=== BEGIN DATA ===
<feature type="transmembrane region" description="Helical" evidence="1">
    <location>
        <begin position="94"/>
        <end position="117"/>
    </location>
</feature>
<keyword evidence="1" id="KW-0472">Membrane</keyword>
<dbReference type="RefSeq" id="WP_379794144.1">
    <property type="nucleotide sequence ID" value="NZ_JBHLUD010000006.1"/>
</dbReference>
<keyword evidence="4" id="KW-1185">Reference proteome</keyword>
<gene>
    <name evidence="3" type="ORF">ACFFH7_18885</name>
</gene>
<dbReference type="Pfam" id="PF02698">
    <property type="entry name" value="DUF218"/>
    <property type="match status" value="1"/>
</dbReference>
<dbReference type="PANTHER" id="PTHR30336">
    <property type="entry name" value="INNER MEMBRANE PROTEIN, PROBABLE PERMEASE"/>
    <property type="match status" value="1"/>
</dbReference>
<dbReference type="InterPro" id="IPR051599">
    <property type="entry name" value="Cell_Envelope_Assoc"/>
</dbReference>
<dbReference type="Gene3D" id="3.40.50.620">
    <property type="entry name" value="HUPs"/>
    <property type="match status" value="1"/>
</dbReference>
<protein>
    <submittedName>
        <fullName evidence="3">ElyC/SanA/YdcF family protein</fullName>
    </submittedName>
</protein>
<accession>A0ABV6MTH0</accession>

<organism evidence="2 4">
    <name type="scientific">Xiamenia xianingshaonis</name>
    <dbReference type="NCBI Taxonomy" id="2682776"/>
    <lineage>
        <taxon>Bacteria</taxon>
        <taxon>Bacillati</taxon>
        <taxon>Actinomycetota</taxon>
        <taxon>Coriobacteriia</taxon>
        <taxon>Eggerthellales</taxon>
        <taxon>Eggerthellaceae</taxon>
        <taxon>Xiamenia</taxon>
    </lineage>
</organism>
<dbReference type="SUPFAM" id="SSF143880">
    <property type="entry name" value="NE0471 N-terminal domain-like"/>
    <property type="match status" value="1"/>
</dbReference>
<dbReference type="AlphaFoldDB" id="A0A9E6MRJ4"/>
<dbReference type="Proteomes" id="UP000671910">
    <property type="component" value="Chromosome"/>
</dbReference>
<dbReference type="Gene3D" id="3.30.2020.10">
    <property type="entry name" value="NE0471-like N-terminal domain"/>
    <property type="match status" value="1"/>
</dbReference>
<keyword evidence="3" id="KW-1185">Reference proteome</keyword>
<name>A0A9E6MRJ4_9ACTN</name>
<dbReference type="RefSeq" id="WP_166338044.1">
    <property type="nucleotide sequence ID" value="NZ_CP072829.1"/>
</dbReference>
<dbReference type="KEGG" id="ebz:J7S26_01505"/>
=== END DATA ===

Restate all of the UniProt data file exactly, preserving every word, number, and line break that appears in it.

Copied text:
<feature type="transmembrane region" description="Helical" evidence="1">
    <location>
        <begin position="94"/>
        <end position="117"/>
    </location>
</feature>
<keyword evidence="1" id="KW-0472">Membrane</keyword>
<dbReference type="RefSeq" id="WP_379794144.1">
    <property type="nucleotide sequence ID" value="NZ_JBHLUD010000006.1"/>
</dbReference>
<keyword evidence="4" id="KW-1185">Reference proteome</keyword>
<gene>
    <name evidence="3" type="ORF">ACFFH7_18885</name>
</gene>
<dbReference type="Pfam" id="PF02698">
    <property type="entry name" value="DUF218"/>
    <property type="match status" value="1"/>
</dbReference>
<dbReference type="PANTHER" id="PTHR30336">
    <property type="entry name" value="INNER MEMBRANE PROTEIN, PROBABLE PERMEASE"/>
    <property type="match status" value="1"/>
</dbReference>
<dbReference type="InterPro" id="IPR051599">
    <property type="entry name" value="Cell_Envelope_Assoc"/>
</dbReference>
<dbReference type="Gene3D" id="3.40.50.620">
    <property type="entry name" value="HUPs"/>
    <property type="match status" value="1"/>
</dbReference>
<protein>
    <submittedName>
        <fullName evidence="3">ElyC/SanA/YdcF family protein</fullName>
    </submittedName>
</protein>
<accession>A0ABV6MTH0</accession>

<organism evidence="2 4">
    <name type="scientific">Xiamenia xianingshaonis</name>
    <dbReference type="NCBI Taxonomy" id="2682776"/>
    <lineage>
        <taxon>Bacteria</taxon>
        <taxon>Bacillati</taxon>
        <taxon>Actinomycetota</taxon>
        <taxon>Coriobacteriia</taxon>
        <taxon>Eggerthellales</taxon>
        <taxon>Eggerthellaceae</taxon>
        <taxon>Xiamenia</taxon>
    </lineage>
</organism>
<dbReference type="SUPFAM" id="SSF143880">
    <property type="entry name" value="NE0471 N-terminal domain-like"/>
    <property type="match status" value="1"/>
</dbReference>
<dbReference type="AlphaFoldDB" id="A0A9E6MRJ4"/>
<dbReference type="Proteomes" id="UP000671910">
    <property type="component" value="Chromosome"/>
</dbReference>
<dbReference type="Gene3D" id="3.30.2020.10">
    <property type="entry name" value="NE0471-like N-terminal domain"/>
    <property type="match status" value="1"/>
</dbReference>
<keyword evidence="3" id="KW-1185">Reference proteome</keyword>
<name>A0A9E6MRJ4_9ACTN</name>
<dbReference type="RefSeq" id="WP_166338044.1">
    <property type="nucleotide sequence ID" value="NZ_CP072829.1"/>
</dbReference>
<dbReference type="KEGG" id="ebz:J7S26_01505"/>